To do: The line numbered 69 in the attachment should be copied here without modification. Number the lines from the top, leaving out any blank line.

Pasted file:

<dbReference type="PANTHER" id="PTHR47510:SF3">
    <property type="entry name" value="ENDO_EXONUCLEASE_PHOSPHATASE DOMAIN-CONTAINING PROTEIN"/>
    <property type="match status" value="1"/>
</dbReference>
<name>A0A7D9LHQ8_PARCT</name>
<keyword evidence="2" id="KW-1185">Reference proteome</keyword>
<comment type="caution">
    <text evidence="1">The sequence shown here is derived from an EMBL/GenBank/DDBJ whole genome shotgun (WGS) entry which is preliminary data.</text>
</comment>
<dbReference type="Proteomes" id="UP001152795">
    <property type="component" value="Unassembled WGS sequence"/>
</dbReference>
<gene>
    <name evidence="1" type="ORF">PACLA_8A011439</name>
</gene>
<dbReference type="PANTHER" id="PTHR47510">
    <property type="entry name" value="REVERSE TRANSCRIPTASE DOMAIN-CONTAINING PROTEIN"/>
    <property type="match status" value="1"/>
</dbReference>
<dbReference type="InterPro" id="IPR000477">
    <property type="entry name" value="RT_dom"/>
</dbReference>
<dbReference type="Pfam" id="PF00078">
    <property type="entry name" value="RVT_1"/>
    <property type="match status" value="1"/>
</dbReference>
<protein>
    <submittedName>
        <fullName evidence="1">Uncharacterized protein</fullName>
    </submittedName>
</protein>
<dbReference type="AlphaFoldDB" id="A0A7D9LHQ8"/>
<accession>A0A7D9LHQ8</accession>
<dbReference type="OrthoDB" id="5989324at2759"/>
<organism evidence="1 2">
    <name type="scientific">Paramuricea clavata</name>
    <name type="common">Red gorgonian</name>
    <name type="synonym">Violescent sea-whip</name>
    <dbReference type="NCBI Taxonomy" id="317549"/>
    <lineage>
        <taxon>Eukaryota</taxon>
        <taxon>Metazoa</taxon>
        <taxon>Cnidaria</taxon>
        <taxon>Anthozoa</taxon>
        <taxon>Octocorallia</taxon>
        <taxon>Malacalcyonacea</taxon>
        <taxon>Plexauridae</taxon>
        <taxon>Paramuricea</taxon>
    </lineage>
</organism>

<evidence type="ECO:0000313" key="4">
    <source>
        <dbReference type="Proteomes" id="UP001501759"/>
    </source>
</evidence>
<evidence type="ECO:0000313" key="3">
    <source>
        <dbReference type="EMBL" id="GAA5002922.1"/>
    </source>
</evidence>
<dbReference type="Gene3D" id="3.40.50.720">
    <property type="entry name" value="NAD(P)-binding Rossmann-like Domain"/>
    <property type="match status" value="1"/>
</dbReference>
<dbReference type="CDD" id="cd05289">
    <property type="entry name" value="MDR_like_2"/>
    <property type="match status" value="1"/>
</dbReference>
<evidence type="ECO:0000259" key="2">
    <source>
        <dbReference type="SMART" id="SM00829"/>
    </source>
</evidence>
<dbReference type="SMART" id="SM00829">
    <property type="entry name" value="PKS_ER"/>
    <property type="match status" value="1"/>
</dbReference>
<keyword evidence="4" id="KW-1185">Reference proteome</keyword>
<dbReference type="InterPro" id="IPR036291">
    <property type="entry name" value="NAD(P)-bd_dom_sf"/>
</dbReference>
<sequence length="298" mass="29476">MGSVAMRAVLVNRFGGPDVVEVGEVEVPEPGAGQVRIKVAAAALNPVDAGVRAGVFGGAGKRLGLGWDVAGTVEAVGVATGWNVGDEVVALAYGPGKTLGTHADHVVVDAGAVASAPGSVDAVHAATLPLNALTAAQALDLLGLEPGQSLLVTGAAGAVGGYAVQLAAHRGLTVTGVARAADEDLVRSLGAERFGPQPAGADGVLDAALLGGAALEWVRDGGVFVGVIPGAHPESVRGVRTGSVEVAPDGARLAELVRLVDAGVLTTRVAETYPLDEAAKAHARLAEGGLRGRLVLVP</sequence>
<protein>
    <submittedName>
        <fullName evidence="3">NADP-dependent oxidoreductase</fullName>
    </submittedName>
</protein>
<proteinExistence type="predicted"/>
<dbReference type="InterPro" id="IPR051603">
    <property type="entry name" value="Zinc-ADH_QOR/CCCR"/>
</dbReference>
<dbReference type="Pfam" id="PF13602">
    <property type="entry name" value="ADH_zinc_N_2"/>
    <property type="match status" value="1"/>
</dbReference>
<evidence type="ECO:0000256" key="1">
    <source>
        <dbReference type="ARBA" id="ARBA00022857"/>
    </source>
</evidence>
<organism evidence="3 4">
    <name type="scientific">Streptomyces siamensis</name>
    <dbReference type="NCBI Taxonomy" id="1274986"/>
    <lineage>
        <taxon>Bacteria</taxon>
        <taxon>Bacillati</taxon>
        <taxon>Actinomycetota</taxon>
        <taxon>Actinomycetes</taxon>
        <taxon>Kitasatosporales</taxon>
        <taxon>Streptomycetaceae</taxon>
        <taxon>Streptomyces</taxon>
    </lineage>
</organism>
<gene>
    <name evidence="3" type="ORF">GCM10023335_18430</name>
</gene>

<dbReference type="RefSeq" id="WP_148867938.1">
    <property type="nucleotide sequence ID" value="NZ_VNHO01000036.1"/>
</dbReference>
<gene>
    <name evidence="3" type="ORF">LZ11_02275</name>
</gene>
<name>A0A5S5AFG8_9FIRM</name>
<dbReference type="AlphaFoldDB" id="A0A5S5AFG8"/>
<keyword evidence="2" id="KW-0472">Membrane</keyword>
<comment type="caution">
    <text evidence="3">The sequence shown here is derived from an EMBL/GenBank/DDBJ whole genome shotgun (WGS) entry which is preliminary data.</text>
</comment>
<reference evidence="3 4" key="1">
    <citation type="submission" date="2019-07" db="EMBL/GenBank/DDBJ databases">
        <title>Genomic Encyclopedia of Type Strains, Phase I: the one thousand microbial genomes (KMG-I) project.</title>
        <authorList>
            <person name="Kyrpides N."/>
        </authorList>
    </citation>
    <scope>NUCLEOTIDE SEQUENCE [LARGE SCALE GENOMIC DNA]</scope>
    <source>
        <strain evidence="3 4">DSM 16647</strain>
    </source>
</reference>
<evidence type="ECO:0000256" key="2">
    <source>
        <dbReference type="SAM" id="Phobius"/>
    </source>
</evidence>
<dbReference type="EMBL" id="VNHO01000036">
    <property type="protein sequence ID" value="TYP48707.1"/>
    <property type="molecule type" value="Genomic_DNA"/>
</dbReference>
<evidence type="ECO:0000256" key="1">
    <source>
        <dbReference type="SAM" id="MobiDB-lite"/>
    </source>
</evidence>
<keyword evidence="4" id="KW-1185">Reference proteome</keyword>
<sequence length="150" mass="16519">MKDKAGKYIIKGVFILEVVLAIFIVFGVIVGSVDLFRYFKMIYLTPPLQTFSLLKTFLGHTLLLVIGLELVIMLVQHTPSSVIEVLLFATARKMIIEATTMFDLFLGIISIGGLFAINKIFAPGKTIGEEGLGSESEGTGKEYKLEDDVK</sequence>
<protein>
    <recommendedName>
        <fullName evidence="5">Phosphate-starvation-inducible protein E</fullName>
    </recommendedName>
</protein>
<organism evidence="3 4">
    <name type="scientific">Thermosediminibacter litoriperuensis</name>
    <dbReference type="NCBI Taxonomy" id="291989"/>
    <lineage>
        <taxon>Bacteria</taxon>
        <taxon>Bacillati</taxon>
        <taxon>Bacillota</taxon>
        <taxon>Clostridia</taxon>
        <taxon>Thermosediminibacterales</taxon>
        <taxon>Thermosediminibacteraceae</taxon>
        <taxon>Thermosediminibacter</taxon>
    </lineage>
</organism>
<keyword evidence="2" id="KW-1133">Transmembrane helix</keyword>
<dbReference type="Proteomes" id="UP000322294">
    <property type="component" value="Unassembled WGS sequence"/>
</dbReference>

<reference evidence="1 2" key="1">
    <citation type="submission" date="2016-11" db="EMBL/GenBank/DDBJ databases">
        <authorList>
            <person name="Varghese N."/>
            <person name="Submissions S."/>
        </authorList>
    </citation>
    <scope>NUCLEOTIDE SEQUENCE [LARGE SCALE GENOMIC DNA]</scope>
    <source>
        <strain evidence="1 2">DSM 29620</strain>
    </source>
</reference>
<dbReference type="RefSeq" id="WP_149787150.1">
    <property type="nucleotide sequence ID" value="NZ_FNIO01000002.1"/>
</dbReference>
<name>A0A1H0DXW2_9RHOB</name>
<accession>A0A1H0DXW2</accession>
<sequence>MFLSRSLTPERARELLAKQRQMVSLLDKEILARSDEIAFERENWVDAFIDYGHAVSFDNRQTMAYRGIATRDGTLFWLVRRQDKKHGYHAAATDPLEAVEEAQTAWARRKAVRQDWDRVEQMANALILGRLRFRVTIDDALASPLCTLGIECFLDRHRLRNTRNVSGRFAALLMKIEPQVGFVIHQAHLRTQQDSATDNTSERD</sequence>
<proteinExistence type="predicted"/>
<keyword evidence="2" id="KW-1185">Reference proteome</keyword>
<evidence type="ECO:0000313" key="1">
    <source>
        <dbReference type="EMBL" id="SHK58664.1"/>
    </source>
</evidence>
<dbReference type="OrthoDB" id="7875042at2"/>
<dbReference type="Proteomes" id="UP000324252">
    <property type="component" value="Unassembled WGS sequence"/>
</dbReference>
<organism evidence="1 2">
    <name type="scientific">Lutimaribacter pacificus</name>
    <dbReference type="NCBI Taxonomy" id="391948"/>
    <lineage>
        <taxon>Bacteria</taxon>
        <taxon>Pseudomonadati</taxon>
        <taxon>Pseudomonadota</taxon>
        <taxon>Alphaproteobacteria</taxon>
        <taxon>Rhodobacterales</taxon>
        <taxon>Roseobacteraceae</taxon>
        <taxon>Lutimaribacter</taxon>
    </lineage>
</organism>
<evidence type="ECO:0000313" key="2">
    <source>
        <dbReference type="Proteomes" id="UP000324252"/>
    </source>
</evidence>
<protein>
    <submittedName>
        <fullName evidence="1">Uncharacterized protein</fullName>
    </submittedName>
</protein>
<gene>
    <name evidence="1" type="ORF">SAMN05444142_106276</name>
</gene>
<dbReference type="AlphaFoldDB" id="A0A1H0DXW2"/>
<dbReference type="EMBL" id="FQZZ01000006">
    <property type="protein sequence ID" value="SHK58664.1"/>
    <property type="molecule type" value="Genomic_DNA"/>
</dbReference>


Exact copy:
<evidence type="ECO:0000259" key="2">